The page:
updated 06:37 pm EDT, Wed July 25, 2012
Latest OS brings deep iCloud integration
As promised, Apple has released the ninth major revision to its OS X operating system, v10.8 Mountain Lion, approximately five months after it was first announced. The update brings deeper iCloud integration, even more features inspired by iOS, and a long list of other tweaks and improvements.
The installation process is simple and straightforward. Lion users can simply open the Mac App Store, approve the $20 purchase, and begin downloading the 4GB file. In our case, the automated installation process took approximately 45 minutes and a reboot.
Apple introduced iCloud after Lion had already arrived, falling short of the full potential for the cloud-based features on the desktop OS. Mountain Lion overcomes any of these limitations and places iCloud at the forefront, syncing data between core OS X features such as Calendar, Contacts, FaceTime, Keychain, Mail, Notes and Safari.
The iCloud integration provides a direct cloud-based save option for documents and other files. When saving such files, iCloud is now the default destination but users can also choose to store content locally on their Mac.
We particularly appreciated the new Apple TV mirroring feature, which is automatically listed in the AirPlay menu without requiring any setup beyond the basic Home Sharing configuration. We already had Home Sharing set up for streaming video and music from iTunes on our Mac, so mirroring the displays only took a single click. We were able to watch Hulu content on our TV, along with disc images from DVDs that were saved to our Mac's hard drive. The feature also eliminates the need to transcode video files for an iTunes-compatible format.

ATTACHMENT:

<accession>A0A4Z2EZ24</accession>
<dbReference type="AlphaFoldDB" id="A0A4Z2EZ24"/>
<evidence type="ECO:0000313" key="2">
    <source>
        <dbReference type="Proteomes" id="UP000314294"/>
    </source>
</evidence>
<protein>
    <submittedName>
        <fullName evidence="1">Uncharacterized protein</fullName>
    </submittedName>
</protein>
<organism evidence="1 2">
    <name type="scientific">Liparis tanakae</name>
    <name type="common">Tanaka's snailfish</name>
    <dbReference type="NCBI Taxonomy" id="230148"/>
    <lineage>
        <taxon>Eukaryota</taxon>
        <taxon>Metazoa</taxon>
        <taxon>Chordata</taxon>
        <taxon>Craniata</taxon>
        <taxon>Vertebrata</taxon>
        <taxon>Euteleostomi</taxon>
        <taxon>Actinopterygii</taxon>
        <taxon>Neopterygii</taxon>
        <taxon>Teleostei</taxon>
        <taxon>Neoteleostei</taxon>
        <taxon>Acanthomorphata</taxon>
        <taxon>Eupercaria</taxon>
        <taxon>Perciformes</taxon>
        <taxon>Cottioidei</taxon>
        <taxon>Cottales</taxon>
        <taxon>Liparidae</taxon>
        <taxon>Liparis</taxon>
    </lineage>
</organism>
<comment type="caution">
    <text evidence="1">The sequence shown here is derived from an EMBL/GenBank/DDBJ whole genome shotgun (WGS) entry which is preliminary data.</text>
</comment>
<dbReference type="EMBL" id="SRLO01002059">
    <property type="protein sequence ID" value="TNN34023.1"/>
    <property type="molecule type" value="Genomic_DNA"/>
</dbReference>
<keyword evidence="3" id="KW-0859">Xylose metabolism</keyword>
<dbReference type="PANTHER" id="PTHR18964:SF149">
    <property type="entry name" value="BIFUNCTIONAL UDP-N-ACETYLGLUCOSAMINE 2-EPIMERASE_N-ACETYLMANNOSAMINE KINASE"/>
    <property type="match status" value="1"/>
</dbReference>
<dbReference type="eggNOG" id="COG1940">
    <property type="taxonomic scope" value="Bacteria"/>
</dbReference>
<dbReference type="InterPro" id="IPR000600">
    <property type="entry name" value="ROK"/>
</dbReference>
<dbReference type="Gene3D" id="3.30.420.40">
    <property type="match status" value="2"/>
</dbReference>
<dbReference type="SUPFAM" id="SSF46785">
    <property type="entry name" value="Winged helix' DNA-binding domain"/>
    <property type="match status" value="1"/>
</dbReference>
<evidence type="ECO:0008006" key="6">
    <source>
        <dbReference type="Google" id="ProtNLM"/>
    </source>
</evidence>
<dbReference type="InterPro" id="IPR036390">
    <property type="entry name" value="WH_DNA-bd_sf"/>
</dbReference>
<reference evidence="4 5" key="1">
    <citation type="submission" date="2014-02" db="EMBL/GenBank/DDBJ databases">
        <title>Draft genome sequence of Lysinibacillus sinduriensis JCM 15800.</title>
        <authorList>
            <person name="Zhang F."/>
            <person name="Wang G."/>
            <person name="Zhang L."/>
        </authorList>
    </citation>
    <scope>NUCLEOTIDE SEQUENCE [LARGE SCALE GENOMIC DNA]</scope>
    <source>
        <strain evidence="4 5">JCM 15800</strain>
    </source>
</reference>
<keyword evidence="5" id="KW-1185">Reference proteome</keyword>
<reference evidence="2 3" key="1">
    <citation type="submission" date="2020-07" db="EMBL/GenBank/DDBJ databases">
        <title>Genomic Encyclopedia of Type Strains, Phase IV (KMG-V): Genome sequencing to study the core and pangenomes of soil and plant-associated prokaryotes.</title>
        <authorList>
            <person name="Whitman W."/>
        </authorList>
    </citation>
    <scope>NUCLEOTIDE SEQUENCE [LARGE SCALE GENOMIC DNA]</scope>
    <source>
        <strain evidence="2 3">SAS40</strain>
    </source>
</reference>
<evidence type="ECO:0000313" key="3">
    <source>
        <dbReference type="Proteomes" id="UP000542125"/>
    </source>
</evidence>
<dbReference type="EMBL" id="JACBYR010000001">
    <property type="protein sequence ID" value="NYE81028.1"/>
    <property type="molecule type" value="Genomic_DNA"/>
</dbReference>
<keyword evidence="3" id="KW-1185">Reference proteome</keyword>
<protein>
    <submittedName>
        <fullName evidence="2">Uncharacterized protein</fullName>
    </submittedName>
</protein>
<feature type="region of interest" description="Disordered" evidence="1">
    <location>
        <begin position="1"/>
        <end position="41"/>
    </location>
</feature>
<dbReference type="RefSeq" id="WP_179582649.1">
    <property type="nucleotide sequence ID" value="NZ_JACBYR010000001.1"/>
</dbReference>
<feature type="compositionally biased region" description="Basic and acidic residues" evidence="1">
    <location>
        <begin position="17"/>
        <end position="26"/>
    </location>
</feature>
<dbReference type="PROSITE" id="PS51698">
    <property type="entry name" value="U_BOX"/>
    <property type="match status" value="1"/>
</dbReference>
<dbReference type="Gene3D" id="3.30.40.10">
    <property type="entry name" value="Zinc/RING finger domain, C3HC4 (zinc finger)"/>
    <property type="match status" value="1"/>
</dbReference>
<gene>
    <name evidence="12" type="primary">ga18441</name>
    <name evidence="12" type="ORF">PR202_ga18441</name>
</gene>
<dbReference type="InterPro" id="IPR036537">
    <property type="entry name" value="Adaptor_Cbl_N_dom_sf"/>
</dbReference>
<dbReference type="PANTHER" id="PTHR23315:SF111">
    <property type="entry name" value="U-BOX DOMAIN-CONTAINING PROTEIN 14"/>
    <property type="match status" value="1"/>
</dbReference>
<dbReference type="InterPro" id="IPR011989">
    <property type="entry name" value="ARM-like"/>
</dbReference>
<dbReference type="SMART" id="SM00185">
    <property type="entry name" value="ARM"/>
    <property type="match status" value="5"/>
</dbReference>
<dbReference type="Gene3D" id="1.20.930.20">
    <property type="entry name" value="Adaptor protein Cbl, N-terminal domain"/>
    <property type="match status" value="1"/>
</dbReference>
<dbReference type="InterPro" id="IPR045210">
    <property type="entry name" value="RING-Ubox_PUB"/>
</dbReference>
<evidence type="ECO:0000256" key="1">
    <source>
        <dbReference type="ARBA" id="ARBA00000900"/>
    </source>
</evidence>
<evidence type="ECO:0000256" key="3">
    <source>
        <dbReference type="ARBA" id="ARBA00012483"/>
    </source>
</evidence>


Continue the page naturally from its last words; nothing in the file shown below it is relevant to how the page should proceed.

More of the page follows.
The user interface is mostly the same, save for a frosted Dock platform. The most glaring new addition is a Notifications icon placed at the rightmost position on the menu bar—yet another feature that attempts to make OS X more iOS-like. If the device is connected to the same Wi-Fi network as an Apple TV, users will also see an AirPlay icon for quick access to display mirroring and other features.
When opening Finder, users are greeted with another new icon that resembles the share feature from iOS. The button enables selected items to be quickly shared via associated features such as Message, AirDrop, Twitter or Flickr, among others. The button takes into consideration which type of file you are attempting to share, automatically narrowing down sharing choices. Services such as AirDrop and Twitter are already easy to use, but the deeper integration in Mountain Lion cuts one more step out of the process.
Apple has extended voice recognition technology into its desktop OS, bringing system-wide Dictation. The feature requires a live Internet connection to function properly, following in line with Siri, but this is not a problem in most situations. We doubt the feature will inspire us to toss aside our keyboard, but we found it to be an effective alternative if we maintained a moderate pace. Tapping the "fn" key twice toggles between Dictation mode and standard typing, further simplifying operation.
Mountain Lion is not a gigantic leap forward, but many of the new features represent logical refinements and extensions of the company's ecosystem integration between iOS, OS X and Apple TV. For $20, we feel the update is a good deal and a great upgrade for iCloud users or anyone with an Apple TV.